« March 2008 | Main | May 2008 »

April 2008 Archives

April 1, 2008

The Intimacy of Dido & Aeneas

Opera Alterna, a spanking new opera company, opened Henry Purcell's Dido and Aeneas on March 28, 2008, as it's first production. Using the intimate Callan Theatre of Catholic University of America's Hartke Theatre building, this professional opera theater company is presenting young talent predominately associated with CUA, but also Maryland Opera Studio of the University of Maryland. The goal of Artistic Director Jay D. Brock
Brock.jpg is to "bring provocative and intimate opera to new audiences." Bravo, shouts the Dresser.


Imagine her delight, laced with a little frisson of fear, when she arrived at the Callan to see a line of people, some of whom were being told to wait because they were not sure there were enough seats for everyone. Yes, indeed this theater is intimate--only 60 seats. The Dresser is sure that among her readership who attend operas by small companies that all will agree that a respectable showing is twenty-five to thirty people.

To sum up quickly, the story of Dido and Aeneas follows these events. Aeneas arrives in Carthage and courts Dido. She falls for him, but he abandons her to fulfill his destiny in Italy. Heartbroken, she commits suicide. Purcell modeled his opera on John Blow's masque (also called a semi-opera) Venus and Adonis.

What's different about Brock's approach to opera is that he comes from a theater background. That was apparent in how the cast moved and communicated with each other and from what vantage point the players performed. While Purcell's opera has dance numbers, opera aficionados expect Dido and Aeneas to be a static work in which the singers stand and sing but do not do much moving.


Perhaps some of the standard audience expectation regarding this first English opera that premiered in 1689 has to do with Nahum Tate's libretto for Dido and Aeneas. Tate based his libretto on Book Four of Virgil's The Aeneid. Critics complain that Tate and Purcell concentrated too much on making the libretto short and thereby lost important emotional content by the main characters. The key scene from Brock's production that will forever be etched in the Dresser's memory is Dido (as sung by Sarah Phillipa) chasing Aeneas (Michael Weinberg) with her suicide knife.
Talk about up close and personal. The Dresser scooted to the edge of her seat as Phillipa-cum-Dido breezed by as she backed Weinberg-cum-Aeneas into the black curtains at one end of the staging area. For a split second, the Dresser believed an intervention was needed against a diva out of control. What played oddly against the Dresser's adrenalin rush was seeing Dido "slash" her wrist and from her wrist fell a ribbon of red paper representing blood. So in that succession of actions, the audience experienced real-time danger (Dido threatening to knife Aeneas in the gut) and theatrical bloodletting that smacked of another era, maybe as old as the opera itself.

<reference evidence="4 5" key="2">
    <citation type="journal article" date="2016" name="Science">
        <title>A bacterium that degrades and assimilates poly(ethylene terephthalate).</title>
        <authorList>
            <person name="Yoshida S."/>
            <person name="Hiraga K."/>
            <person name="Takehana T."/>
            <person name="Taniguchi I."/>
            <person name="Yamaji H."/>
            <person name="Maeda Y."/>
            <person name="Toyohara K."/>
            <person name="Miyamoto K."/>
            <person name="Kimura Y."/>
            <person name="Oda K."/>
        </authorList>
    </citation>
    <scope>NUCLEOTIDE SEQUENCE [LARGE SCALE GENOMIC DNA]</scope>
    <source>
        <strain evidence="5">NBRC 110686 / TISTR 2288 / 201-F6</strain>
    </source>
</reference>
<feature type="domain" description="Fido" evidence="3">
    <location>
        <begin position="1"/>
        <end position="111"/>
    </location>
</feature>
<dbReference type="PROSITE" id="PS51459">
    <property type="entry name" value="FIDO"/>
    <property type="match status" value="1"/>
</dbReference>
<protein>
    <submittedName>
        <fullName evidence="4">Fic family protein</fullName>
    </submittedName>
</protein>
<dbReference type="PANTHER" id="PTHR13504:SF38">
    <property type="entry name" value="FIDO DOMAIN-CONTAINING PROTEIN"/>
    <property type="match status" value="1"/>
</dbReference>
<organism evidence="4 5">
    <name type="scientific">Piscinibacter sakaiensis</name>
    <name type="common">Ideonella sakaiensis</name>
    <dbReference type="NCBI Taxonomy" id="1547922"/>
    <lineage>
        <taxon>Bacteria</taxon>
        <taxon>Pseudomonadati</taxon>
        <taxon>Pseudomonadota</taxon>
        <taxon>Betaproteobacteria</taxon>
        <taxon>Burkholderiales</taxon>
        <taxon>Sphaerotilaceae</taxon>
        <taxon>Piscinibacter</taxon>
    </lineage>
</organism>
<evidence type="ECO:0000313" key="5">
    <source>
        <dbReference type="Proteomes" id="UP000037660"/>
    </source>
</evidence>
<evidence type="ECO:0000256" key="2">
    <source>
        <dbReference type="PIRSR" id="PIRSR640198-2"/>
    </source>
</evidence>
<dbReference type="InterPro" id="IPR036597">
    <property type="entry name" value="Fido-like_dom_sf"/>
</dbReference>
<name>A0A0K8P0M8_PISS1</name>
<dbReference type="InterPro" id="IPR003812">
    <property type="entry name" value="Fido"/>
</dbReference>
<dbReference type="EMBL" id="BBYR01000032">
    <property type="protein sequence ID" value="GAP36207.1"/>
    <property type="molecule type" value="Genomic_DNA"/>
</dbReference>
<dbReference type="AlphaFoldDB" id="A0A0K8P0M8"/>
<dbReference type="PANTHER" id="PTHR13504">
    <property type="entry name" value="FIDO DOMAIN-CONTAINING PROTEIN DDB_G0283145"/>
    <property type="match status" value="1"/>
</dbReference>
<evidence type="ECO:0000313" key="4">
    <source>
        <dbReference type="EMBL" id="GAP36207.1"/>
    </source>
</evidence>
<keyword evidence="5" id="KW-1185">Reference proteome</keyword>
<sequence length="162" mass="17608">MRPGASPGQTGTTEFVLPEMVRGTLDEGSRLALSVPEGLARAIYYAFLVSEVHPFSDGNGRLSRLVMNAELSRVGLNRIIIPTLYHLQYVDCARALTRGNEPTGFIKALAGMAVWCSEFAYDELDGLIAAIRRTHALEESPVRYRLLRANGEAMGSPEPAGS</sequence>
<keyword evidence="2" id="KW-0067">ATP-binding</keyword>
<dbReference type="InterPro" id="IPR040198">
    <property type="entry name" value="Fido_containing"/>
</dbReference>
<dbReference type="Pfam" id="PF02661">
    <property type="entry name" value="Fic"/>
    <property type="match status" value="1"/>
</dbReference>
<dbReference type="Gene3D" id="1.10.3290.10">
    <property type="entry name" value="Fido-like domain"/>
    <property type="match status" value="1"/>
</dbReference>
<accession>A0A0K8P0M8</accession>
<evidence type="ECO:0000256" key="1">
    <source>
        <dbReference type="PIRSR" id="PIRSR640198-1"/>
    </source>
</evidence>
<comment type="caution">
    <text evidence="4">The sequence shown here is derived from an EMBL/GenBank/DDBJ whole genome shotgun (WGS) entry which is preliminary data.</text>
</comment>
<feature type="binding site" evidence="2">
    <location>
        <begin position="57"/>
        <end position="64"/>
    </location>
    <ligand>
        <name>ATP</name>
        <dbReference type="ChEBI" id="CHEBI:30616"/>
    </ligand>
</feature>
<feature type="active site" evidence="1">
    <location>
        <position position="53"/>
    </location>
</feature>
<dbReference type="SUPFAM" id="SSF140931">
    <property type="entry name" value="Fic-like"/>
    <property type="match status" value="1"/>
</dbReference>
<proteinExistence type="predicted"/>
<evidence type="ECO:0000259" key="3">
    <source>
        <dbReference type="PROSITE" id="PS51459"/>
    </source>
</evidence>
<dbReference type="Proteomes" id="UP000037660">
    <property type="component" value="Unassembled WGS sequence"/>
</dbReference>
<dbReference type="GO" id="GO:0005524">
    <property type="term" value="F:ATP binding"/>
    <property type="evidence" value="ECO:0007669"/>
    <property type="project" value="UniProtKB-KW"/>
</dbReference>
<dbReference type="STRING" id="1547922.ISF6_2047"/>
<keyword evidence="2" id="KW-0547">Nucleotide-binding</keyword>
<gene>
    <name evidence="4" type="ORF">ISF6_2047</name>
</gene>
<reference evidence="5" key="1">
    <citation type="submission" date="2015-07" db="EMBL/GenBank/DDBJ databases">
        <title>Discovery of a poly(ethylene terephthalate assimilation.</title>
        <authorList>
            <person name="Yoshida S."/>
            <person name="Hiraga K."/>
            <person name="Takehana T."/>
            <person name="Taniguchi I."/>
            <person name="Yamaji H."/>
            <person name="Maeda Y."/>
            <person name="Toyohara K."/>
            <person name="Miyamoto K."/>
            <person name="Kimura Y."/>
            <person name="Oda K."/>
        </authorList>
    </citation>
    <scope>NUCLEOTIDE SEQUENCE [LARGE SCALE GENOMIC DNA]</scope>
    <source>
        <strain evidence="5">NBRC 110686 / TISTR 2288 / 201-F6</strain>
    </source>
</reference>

LoveScene.jpgOther theatrically inventive scenes included the "shadow puppet" lovemaking of Dido and Aeneas (the couple interact behind a curtain with back-lighting making them appear as shadows on the curtains) and the witches' dance auguring trouble for the lovers. Brock placed a circle on the floor not far from the feet of audience members including the Dresser. The witches annotated the magic circle by chalking it with various symbols. The lead witch used a stick to inscribe the circumference of the circle and to beat an incantation alive. The witches were wild and primal in bare feet. What the Dresser understands is that while Blow's Venus and Adonis had gods manipulating their fate, Purcell's Dido and Aeneas had witches and that witches are an English preference over gods.

Continue reading "The Intimacy of Dido & Aeneas" »

April 21, 2008

Camus' The Plague as Coffin Ballet

In the Chinese Year of the Rat, Scena Theatre has premiered on April 14, 2008, Otho Eskin's adaptation of Albert Camus' most popular novel The Plague. While the Dresser does not wish to negate the generally shared idea that the plague-ridden rats of Scena's current offering in their Nouvelle Vague 20th Anniversary Season are horrifically bad, she will say that a Rat Year is a time of hard work and renewal and that this play adaptation speaks admirably to both hard work and renewal.

How so?